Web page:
Source: Free copy from Author
Publish Date: November 01, 2013
Publisher: Artifice Press
Genre: Young Adult, Memoir
Date Read: November 19, 2013
“Sometimes you find yourself in the middle of nowhere; and sometimes, in the middle of nowhere, you find yourself.”
Eighteen-year-old Angeli doesn’t “fit in.” She’s never been on a single date, and she lives vicariously through an online world of storytelling. With the pressures of choosing a practical future path bearing down, she needs a drastic change. Too old to run away from home, she opts instead to embark on a solo 2- month road trip.
But her freedom is tempered by loneliness — and anxiety tests her resolve as she comes face-to-face with her quirky internet friends.
Aside from contracting mono and repeatedly getting herself lost, Angeli’s adventure is mired by more unoreseen glitches — like being detained by Canadian authorities, and a near-death experience at the hands of an overzealous amateur wrestler.
Her odyssey is complicated further when she unwittingly earns the affections of two young men. One a privileged martial artist; the other a talented techie with a colorful past. Bewildered by the emotions they stir, Angeli spurns the idea of a doomed long-distance relationship. But she is unprepared for the determination of her hopeful suitors. In the wake of her refusal, one man will betray her, and the other will prove himself worthy of a place in her future.
Angeli sets off in search of a better understanding of herself, the world, and her place in it. What she finds is an impractical love, with the potential to restore her faith in happy endings.
A true story with an unapologetically honest outlook on life, love, faith, and adventure — Once Upon A Road Trip is a coming-of-age memoir
There are a number of characters.
Angeli is the main character. She was well-meaning but was a bit overbearing and a know-it-all. I didn’t really like her at the beginning but she turned out good at the end. It was truly a story of personal growth for her
I know, I know…there’s something cliché about that. The heroine initially wanting to clobber a protagonist male, but later realizing that he’s grown on her and she actually really likes him. Technically, I’m not supposed to find that appealing. But maybe real life is a lot more cliché than anyone wants to admit. Or maybe there’s just a fine, subjective line between the cliché and the poetic.
Don was a jerk. Zak started out being a jerk too, but he happened to be a nice guy. And I loved his sister. One of my favourite characters in the book.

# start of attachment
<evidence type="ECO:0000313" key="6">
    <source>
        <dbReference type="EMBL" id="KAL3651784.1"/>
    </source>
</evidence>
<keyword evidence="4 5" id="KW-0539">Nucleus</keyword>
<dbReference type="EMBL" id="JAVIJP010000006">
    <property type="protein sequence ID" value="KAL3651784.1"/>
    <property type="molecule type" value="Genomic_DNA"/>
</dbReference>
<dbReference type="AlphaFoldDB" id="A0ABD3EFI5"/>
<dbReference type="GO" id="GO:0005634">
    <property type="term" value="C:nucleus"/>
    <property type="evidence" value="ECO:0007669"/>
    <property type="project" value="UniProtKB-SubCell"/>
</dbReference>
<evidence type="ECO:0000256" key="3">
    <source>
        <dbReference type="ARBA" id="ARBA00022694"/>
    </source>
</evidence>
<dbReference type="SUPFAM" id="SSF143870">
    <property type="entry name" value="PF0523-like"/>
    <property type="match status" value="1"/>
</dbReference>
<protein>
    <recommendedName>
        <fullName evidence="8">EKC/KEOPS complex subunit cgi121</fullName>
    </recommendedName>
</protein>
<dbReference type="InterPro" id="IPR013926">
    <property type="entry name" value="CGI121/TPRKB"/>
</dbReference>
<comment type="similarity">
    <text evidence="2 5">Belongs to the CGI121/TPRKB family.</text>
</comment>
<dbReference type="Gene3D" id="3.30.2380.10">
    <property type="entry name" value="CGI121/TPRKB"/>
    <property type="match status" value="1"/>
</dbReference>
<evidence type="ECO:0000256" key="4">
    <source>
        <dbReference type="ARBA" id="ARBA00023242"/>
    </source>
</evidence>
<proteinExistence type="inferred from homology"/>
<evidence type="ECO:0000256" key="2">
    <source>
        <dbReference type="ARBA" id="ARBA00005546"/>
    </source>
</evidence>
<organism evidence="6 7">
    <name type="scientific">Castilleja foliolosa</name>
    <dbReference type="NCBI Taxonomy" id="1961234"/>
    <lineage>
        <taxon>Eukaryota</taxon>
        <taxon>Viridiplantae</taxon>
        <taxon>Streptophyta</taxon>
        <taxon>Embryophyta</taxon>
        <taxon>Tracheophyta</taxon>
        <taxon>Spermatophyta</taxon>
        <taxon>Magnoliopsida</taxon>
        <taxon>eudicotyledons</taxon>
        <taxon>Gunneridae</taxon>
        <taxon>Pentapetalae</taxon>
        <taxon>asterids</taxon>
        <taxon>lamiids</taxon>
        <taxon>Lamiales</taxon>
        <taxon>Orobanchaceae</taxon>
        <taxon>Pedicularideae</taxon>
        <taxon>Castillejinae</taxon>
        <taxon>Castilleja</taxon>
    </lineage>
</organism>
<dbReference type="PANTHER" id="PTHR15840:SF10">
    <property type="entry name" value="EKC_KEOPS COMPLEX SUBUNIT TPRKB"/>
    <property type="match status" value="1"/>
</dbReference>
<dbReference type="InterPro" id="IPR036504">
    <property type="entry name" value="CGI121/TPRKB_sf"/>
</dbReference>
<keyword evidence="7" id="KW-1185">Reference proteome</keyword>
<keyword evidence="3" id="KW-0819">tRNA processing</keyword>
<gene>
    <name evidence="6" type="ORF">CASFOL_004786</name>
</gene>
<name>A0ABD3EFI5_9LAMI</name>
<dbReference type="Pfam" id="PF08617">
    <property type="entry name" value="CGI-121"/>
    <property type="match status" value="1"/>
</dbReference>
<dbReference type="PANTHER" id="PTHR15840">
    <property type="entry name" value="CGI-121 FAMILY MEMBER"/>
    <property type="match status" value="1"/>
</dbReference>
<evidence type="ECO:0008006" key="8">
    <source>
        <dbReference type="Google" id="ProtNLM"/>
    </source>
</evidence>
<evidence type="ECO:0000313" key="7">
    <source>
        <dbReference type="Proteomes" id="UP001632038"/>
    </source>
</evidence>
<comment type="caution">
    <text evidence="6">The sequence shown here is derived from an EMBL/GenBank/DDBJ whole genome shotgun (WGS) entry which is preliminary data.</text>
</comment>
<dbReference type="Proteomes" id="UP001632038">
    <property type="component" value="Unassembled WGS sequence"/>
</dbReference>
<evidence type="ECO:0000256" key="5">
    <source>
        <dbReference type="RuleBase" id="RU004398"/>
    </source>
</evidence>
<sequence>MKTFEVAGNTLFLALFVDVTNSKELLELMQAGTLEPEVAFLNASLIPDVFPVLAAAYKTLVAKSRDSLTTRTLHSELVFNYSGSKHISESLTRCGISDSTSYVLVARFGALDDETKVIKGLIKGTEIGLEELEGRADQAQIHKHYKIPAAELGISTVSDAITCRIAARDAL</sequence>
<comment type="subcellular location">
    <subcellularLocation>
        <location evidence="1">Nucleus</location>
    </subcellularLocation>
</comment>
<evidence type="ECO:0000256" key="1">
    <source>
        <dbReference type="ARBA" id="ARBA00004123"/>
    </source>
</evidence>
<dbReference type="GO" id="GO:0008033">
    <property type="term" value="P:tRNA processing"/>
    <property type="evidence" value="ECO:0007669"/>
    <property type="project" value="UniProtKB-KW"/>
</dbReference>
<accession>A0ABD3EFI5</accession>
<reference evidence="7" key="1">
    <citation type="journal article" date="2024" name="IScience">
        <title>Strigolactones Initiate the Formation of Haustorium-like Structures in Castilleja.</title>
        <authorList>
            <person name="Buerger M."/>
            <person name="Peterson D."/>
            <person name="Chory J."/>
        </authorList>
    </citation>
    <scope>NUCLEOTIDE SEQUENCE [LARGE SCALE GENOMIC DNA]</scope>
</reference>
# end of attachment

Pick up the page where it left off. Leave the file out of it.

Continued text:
Scott seemed to be okay. Not nice. Not a jerk but he ended up being a creep and a jerk.
Vince was “offish” and weird at first but I really liked him. And I felt for him. He was really sweet and protective. Sometimes a little overboard but generally a sweetheart. He explained later on in the story why he was acting weird and rude when he first met Angeli.
“I know you can take care of yourself,” he said, with absolute conviction. His vivid eyes probed hers. With the same underlying resolve, he lifted a hand and brushed her cheek with his fingertips. “I just think…you shouldn’t -have- to.”
I really enjoyed this book. I liked the style of writing. It reads like a novel and that made it enjoyable.
We follow Angeli on her trip across the US and even into Canada. Where she stays with people from her online writing community.
There’s a lot of drama on the way. The story got really really interesting in the third part. The romance between Angeli and Vince was interesting. It wasn’t first sight, I-just-met-you-but-I’d-climb-a-thousand-mountains-to-make-you-happy type of love. It built up as the story went on.
“There’s so much I don’t know, I think it’s been distracting me from what I do know. I know you have a good heart, an amazing mind, and the potential to do great things. I know I respect so many things about you. And…I like who I am when I’m around you.” She felt a smile forming on her face as she gathered her courage. “I guess what I’m trying to say is—if you’re still sure about this—then I suppose we can give it a try.”
I really enjoyed this book and although it’s targeted at young adults, I’d recommend this to everyone.